Developing Dispensationalism Part 2: Development of Dispensationalism by Contemporary Dispensationalists -- By: Craig A. Blaising

Journal: Bibliotheca Sacra
Volume: BSAC 145:579 (Jul 1988)
Article: Developing Dispensationalism Part 2: Development of Dispensationalism by Contemporary Dispensationalists
Author: Craig A. Blaising


Developing Dispensationalism
Part 2:
Development of Dispensationalism by Contemporary Dispensationalists

Craig A. Blaising

Associate Professor of Systematic Theology
Dallas Theological Seminary

Dispensationalism is undeniably a doctrinal development in the history of theology. Everyone recognizes this (in spite of sometimes tongue-in-cheek remarks such as “anybody who worships on Sunday is a dispensationalist,” i.e., the whole church throughout history excluding sabbatarians such as the modern Seventh-day Adventists). John Nelson Darby had his own view of this development. As he saw it, the entire history of the church since the Apostles was marked by apostasy. He saw his own theological work as a recovery of apostolic doctrine. Others have attempted to find at least some continuity with the early church fathers for dispensational distinctives, but that appeal has never really been convincing, except perhaps on the matter of belief in multiple historical dispensations.1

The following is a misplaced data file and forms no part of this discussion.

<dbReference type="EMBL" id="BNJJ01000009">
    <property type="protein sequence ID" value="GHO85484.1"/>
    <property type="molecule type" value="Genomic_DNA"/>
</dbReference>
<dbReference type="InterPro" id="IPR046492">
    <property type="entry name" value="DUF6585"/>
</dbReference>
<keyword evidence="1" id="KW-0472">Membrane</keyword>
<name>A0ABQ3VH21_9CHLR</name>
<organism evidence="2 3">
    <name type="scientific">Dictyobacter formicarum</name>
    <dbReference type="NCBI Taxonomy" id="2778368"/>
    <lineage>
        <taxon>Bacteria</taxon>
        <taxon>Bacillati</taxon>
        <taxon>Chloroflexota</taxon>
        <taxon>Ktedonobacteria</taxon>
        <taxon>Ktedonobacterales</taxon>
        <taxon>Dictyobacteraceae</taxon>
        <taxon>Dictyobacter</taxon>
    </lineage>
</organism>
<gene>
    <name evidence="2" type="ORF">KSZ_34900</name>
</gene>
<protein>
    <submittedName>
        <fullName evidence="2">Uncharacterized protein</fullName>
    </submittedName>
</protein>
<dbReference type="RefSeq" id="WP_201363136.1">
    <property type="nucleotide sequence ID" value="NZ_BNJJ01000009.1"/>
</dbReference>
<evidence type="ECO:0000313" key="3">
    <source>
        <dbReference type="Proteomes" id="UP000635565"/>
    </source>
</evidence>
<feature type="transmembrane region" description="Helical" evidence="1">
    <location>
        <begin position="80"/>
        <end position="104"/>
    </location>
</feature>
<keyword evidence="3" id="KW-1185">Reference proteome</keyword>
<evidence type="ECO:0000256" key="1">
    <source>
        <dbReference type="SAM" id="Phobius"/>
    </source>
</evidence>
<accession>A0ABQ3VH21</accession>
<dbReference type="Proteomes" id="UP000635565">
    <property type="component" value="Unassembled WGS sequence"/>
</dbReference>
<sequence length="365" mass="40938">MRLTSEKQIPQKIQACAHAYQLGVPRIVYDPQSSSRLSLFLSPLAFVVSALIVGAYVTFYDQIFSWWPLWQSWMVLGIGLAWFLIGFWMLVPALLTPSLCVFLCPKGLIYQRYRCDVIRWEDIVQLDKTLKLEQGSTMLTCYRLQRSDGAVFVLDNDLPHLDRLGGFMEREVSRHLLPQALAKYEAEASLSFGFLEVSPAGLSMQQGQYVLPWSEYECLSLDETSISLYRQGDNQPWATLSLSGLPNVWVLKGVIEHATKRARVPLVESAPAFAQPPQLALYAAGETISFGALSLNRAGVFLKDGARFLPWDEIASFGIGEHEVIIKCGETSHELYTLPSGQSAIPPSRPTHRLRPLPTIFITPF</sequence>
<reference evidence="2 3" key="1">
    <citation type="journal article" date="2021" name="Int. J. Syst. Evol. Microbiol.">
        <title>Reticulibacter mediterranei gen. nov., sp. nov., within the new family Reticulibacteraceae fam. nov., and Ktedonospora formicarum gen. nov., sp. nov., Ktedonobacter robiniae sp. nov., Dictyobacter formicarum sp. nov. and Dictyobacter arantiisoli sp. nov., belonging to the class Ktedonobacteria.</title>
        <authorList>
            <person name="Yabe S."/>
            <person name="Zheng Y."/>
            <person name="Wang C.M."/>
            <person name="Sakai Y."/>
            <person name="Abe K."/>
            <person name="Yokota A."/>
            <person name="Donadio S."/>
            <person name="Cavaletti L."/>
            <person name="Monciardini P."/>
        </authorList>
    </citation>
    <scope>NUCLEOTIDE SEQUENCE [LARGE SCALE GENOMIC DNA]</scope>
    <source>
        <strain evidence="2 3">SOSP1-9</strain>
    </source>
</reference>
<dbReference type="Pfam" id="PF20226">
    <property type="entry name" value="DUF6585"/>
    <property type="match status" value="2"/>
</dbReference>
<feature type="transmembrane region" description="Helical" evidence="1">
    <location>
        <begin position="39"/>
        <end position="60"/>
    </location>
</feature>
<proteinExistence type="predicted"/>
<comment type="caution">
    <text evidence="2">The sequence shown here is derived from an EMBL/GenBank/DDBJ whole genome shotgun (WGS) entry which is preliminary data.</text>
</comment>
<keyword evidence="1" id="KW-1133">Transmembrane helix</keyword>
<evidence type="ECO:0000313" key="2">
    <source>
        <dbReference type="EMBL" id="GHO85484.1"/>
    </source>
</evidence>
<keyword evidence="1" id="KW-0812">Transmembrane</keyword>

Dispensationalists are aware that their system has introduced a new theological synthesis into the history of postapostolic

Christian thought. That is why they frequently counter the antidispensational tradition-polemic with sola Scriptura. That fact alone is clear evidence of the problem of orthodox doctrinal development. In dispensationalism there is the emergence of a new doctrinal synthesis legitimizing itself against an older synthesis (tradition) on the grounds of Scripture.2

Not all dispensationalists have followed Darby in relegating the whole historical church since the Apostles to apostasy. In the United States for example many dispensationalists have sought to maintain some traditional continuity with the Reformation. In fact dispensationalists including Darby have had a great deal of continuity with the broad stream of orthodoxy. But when they have attempted to maintain a confessional allegiance to some more recent tradition—Reformed thought from the Westminster Confession through American Presbyterianism, for example—all the strains and pressures of the phenomena of doctrinal development are clearly sensed. In spite of this, dispensational theologians have not really grasped the problem of doctrinal development, the problem that only began to be articulated in the days of Darby by John Henry Newman and which few evangelicals have addressed directly. Actually dispensationalists because of their place in the history of doctrine should be the most concerned for proper orthodox doctrinal development and should encourage the present application of the same princi...

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